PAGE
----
Before graduating from college, I did what so many people do: I applied to every job I came across.
Now, when I say every, do I mean that I applied for managerial positions as a soon-to-be grad with zero work experience? Yes. Yes I do.
I'm far from alone—it's normal for job seekers to apply for positions despite not fitting all the criteria. Now I'm a talent sourcer at Zapier, so I know first-hand that this massive number of under-qualified applicants makes it difficult to hire efficiently and effectively.
Large companies can invest in engaging passive candidates: qualified candidates that aren't actively looking for a new job. The process of identifying and contacting these candidates is called sourcing. It's an increasingly popular practice in recruiting—because it works. Recent studies show that sourced candidates are twice as likely to get hired than inbound applicants.
But good sourcing takes time and investment. You need to buy sourcing tools (like LinkedIn Recruiter or Crunchbase), hire dedicated sourcers, or outsource the work to an agency.
What if you can't afford it? Can you still take advantage of sourcing in your hiring process? You can, and you should. Here are a few ways you can source without hefty financial investment.
Start with social media
Social sourcing just means posting about your open positions on your social media platforms. It's that simple.
The goal is to reach prospects who follow you, your company, or your team, but who wouldn't see your posting on job boards because they aren't actively looking. This is one of the easiest sourcing tools because the people who follow you on social media are already somewhat invested in your company. Here are a few tips for reaching them.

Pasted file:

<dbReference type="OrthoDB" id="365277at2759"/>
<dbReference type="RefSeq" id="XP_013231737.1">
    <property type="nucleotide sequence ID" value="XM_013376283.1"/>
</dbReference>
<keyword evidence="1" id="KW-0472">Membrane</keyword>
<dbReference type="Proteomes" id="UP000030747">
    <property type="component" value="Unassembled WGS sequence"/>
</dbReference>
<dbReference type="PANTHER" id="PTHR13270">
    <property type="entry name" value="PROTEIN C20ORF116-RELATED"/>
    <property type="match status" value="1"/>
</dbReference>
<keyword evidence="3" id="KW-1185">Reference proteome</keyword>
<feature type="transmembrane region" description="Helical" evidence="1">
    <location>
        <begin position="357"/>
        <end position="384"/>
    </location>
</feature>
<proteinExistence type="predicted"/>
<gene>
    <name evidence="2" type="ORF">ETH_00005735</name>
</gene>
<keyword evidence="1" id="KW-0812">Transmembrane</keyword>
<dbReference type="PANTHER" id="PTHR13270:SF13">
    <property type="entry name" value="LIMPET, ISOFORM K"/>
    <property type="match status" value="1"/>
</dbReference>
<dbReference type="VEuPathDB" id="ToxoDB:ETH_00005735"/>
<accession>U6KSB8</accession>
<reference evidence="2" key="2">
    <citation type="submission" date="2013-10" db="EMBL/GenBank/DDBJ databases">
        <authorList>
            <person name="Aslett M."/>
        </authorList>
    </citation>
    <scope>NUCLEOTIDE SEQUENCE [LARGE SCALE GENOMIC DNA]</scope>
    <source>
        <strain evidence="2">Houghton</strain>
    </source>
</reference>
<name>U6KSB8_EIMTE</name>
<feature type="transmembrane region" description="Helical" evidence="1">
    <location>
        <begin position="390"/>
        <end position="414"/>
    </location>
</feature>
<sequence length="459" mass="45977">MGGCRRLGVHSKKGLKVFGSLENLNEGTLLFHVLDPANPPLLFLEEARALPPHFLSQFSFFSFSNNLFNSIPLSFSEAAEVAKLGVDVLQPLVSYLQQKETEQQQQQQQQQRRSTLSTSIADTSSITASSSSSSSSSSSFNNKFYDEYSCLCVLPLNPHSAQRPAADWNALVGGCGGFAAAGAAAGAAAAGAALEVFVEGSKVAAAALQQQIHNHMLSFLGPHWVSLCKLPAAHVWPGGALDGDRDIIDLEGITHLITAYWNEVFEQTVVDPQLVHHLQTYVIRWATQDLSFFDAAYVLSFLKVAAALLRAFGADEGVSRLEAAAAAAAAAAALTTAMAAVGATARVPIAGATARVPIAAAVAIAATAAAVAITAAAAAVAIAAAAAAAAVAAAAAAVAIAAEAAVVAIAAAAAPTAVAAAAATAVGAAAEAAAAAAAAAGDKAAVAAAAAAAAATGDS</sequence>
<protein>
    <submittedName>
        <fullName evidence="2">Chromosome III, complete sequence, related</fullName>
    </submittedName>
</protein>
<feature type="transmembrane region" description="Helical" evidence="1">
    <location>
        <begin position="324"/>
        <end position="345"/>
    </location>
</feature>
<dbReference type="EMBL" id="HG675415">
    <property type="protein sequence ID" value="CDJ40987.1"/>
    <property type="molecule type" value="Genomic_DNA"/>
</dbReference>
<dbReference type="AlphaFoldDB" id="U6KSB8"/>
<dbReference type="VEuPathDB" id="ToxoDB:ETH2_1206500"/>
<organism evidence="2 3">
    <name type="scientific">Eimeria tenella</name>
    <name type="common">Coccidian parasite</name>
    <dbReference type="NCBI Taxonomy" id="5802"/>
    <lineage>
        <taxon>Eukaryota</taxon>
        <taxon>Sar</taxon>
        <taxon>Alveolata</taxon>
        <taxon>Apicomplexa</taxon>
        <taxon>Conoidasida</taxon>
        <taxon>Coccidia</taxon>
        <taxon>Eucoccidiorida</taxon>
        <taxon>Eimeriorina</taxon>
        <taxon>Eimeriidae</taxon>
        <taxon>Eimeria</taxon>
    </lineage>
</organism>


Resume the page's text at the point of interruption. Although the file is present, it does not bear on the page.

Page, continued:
Post widely—and enlist your team's help
The success of social sourcing will depend on how active you are as a brand on social media. But assuming you have an active online presence, where should you start?
After you've added your job posting to all the usual job sites (LinkedIn, Indeed, Glassdoor, and so on), make a fun post about the open role on your company's LinkedIn account. Then ask your hiring manager and anyone else on the team to create their own posts about the position or to simply share yours.
At Zapier, our recruiters love this tactic. Posts from future teammates show their endorsement of our team and company and tend to get more engagement than posts from the company account.
After that, do the same on Instagram or Facebook or GitHub or Dribble—or anywhere your company has an online presence. Don't limit your posts to one or two sites. LinkedIn is a great place to start, but you'll be more successful the closer you get to your ideal candidate. For example, you're likely to reach more engineers by posting on GitHub or within an online coding community; and you're more likely to find designers by posting on Bēhance.
Try not to only post links to job listings—have fun with it. Social sourcing should make people excited about joining your team, so don't worry about being overly formal. Focus instead on being informative and representative of your company.
Things like short videos, memes, tweets, blog posts, or other forms of content can be a fun and easy way to spread the word about your open roles and get people to your jobs page. You can find lots of examples of creative job posts in this article by Undercover Recruiter.
Keep track of engagement